Estate Planning Tips for People with Dementia
If you have been diagnosed with dementia and are still in the early stages of the disease, it is imperative to ensure you have a fully updated estate plan in place. People who have dementia eventually experience trouble with memory loss, cognitive function and language — and the decline can be rapid in some circumstances.
Below are a few steps you should take immediately to solidify your estate plan:
- Arrange durable power of attorney for finances: This allows you to place another person in charge of your financial assets if it becomes necessary. Your chosen agent has the authority to handle financial tasks such as paying bills, managing accounts or selling assets. This authority can kick in immediately or as soon as a doctor certifies you are unable to handle the responsibility on your own.
- Establish healthcare directives: These directives allow you to give directions to your care providers about your end-of-life treatment wishes. You may also name another person to carry out these wishes if you cannot do so yourself. This can provide some immense relief to your family members, who then have clear instructions from you and do not have to guess as to what you would want to occur.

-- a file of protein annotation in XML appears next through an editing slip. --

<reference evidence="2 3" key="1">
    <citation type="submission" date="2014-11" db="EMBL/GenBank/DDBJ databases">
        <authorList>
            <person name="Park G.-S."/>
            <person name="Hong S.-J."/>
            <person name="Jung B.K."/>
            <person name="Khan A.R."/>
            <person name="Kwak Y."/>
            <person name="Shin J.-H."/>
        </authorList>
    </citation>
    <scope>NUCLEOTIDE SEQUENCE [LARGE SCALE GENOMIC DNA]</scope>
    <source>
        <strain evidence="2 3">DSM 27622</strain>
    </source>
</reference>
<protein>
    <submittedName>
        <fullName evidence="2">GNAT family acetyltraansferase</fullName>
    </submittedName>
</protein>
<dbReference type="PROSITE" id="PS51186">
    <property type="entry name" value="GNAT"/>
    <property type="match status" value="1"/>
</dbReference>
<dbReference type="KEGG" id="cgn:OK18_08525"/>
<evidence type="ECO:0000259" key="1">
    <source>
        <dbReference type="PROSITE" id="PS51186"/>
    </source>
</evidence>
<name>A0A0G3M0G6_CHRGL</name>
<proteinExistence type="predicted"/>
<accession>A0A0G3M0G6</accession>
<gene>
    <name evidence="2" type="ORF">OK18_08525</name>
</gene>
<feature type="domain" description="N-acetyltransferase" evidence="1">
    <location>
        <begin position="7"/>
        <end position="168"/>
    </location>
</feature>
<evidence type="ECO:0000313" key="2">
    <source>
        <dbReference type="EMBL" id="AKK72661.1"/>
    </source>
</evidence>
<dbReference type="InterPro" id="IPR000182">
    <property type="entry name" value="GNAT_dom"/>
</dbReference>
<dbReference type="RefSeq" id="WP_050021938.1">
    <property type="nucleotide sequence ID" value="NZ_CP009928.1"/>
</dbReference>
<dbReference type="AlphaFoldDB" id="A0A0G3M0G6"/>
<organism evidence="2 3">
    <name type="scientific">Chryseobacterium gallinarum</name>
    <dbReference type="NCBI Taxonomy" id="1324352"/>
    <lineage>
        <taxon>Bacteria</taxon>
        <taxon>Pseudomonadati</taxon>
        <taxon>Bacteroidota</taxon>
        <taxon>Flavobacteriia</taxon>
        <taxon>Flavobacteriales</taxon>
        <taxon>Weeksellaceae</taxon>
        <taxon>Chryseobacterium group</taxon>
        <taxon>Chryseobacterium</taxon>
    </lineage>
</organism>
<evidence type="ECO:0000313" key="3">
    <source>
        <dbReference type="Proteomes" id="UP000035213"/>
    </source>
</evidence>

- Create wills and trusts, if you haven’t already: You should, at the very least, have a simple will that leaves assets and property to your chosen beneficiaries. Make sure you have named a reliable estate administrator to carry out these wishes after your passing. Various types of trusts come with key benefits, such as bypassing probate and avoiding estate tax.
- Check your beneficiaries: Review any accounts that have beneficiary designations, such as life insurance policies and retirement accounts, and make sure the beneficiary designations are up to date and reflect your current wishes.
For more information and tips on this important issue, speak with a skilled Tampa estate planning attorney at BaumannKangas Estate Law.